As one can see from Fig. 1, zero reflection is merely obtained for frequency values around *ω*·*a*/(2·*π*·*c*)=0.35, whereas at higher frequencies power reflection peaks towards 10%. Referring to power conservation reflectance *R* and the transmittance *T* should sum up to unity as long as propagating modes are concerned [13]. Therefore power conservation is only warranted if the waveguides are sufficiently long (more than one effective wavelength [13]) in order to omit evanescent field coupling between the waveguide bend discontinuity and the corresponding device port where the values for *R* and *T* are retrieved. As indicated in Fig. 1 power conservation is provided for mostly the entire (first) PBG except when approaching the upper or lower band edge as well as the cutoff frequency of the fundamental waveguide mode. It has already been shown in [13] that the MMP model can easily be improved if the size of the underlying PhC is increased accordingly. Since it is not reasonable to operate PhC waveguides near the band edges of the PBG, we accept these slight inaccuracies in order to avoid longer computation times required for more accurate models [14, 15]. The reason for favoring small simulation domains (inevitably providing short computation times) lays in our aim to extensively analyze and optimize bend structures on a simple personal computer.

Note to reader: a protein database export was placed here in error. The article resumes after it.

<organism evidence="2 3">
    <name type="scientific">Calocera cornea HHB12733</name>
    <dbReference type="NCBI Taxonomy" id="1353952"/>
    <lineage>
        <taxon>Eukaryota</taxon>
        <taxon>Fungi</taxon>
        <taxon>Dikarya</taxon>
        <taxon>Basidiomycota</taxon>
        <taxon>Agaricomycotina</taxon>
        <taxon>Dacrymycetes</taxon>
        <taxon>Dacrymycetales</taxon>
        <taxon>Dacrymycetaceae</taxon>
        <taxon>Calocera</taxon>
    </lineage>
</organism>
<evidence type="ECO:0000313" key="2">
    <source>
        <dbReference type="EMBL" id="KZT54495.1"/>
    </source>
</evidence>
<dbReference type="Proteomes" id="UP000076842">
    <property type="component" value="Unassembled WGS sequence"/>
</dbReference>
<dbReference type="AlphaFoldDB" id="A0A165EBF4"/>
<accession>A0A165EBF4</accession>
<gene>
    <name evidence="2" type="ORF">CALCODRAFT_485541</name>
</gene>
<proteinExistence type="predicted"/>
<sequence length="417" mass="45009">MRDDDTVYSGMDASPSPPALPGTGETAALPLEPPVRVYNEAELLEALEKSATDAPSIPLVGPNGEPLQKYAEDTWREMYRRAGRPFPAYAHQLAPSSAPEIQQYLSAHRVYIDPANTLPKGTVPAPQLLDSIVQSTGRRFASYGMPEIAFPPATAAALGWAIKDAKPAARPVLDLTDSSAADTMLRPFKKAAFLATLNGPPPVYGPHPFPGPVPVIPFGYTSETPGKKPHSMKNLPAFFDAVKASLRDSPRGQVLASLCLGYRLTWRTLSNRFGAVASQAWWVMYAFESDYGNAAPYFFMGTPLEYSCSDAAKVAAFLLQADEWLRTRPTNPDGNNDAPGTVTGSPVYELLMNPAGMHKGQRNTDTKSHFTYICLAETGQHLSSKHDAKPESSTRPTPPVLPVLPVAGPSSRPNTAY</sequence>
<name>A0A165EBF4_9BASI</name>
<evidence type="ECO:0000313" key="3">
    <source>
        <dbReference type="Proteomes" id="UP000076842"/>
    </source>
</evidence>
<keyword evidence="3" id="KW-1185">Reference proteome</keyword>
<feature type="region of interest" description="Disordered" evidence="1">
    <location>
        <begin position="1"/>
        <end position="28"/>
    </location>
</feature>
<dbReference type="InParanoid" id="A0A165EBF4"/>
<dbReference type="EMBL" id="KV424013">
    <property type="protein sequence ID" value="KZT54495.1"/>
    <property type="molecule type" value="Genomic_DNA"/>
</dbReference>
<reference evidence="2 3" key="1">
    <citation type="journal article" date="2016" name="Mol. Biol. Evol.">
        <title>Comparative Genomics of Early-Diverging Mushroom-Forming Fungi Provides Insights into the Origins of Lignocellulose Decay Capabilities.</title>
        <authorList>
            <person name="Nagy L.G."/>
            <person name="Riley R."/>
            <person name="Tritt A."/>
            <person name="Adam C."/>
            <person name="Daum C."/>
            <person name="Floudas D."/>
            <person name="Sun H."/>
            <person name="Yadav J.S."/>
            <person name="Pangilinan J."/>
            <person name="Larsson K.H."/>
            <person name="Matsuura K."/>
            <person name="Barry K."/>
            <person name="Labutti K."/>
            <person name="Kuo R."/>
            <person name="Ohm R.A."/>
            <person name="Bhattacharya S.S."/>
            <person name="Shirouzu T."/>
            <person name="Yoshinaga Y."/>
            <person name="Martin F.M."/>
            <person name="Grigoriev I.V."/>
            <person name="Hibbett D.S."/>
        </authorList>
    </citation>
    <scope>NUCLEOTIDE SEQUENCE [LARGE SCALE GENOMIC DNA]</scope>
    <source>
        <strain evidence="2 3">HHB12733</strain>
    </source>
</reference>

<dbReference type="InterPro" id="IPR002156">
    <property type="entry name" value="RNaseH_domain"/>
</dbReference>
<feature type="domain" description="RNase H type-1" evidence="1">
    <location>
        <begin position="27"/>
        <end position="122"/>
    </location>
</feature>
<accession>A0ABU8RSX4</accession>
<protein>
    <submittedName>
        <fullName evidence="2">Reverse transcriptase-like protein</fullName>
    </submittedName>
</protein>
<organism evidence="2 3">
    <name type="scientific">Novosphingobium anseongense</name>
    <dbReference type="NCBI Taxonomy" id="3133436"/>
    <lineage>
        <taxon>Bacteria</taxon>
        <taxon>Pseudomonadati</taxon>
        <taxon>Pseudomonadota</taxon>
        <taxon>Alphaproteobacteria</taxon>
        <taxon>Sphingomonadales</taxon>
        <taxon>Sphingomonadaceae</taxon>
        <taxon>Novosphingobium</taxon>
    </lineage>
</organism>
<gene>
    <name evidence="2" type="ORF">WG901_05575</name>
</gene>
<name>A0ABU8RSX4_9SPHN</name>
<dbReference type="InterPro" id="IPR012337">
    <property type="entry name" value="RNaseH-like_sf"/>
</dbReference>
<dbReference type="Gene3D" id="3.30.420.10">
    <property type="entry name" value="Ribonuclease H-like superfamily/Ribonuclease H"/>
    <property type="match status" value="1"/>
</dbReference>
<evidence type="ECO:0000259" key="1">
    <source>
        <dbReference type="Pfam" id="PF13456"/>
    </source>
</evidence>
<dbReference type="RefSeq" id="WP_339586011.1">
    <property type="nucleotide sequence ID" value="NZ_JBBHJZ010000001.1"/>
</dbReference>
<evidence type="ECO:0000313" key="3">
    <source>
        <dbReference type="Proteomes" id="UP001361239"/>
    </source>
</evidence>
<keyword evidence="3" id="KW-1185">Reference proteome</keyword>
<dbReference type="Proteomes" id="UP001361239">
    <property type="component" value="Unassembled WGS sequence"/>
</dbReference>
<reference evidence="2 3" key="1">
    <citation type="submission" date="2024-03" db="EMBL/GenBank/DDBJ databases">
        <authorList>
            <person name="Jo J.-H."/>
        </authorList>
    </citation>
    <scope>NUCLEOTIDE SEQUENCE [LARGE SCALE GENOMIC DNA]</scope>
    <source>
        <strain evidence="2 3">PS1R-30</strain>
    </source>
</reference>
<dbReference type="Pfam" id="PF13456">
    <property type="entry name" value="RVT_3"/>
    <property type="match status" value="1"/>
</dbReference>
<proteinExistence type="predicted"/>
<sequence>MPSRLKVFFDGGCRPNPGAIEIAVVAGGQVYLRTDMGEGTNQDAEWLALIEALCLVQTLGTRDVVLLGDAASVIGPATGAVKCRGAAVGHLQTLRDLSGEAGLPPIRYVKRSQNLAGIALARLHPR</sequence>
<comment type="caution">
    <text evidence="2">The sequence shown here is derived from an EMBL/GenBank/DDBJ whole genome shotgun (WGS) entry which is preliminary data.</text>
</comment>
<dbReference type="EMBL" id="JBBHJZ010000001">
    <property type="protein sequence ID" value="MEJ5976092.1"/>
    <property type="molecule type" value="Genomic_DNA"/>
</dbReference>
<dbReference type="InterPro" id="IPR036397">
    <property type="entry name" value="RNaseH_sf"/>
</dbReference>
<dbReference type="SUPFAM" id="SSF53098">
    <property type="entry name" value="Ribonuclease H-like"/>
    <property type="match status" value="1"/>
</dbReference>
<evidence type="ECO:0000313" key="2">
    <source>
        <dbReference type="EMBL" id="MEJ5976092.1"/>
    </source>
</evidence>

In the remainder of the paper we report on the design of an achromatic W1 waveguide bend. A first attempt to obtain low power reflectivity (around 5%) has already been described in [6], where a phenomenological picture based on a simple 1D analysis of a conventional waveguide discontinuity has led to an angle cutting of the sharp bend shape providing PhC bends with significantly larger “bending radii”. From an engineering point of view, increasing the size of the bend while maximizing its power transmission becomes somehow controversial because it mimics the characteristics of conventional waveguide bend designs. Thus we investigate a sharp W1 waveguide bend along its proper bending region: It seems obvious, that the rods which are confining the W1 waveguide in the bending area are more likely to impact the bend’s performance than those rods which lay apart. However, it is not clear at all, how these rods will affect the properties of the overall structure. Furthermore, it is important to quantify the influence of fabrication tolerances. In the following, we therefore analyze the influence of the rod size variation on the power reflectivity. Afterwards, we evaluate this information in order to obtain a fully transparent, achromatic W1 waveguide bend.

## 2. Sensitivity analysis

In a first step we perform a sensitivity analysis of the power reflectivity according to a 10% rod size variation for a limited area of the bend structure. As depicted in Fig. 2 the domain of interest contains 29 rods, thus leading to the sequential computation of the power reflectivity *R* for 29 readily different models, each having one out of 29 rods slightly modified. For clarity reasons we first decrease the radius of each rod by an amount 10% as shown in Fig. 2 (left) and then increase the rod size by the same value as given in Fig. 2 (right). In order to keep the computation time as small as possible, we only consider the frequency *ω*·*a*/(2·*π*·*c*)=0.42, where *R* peaks towards its maximum.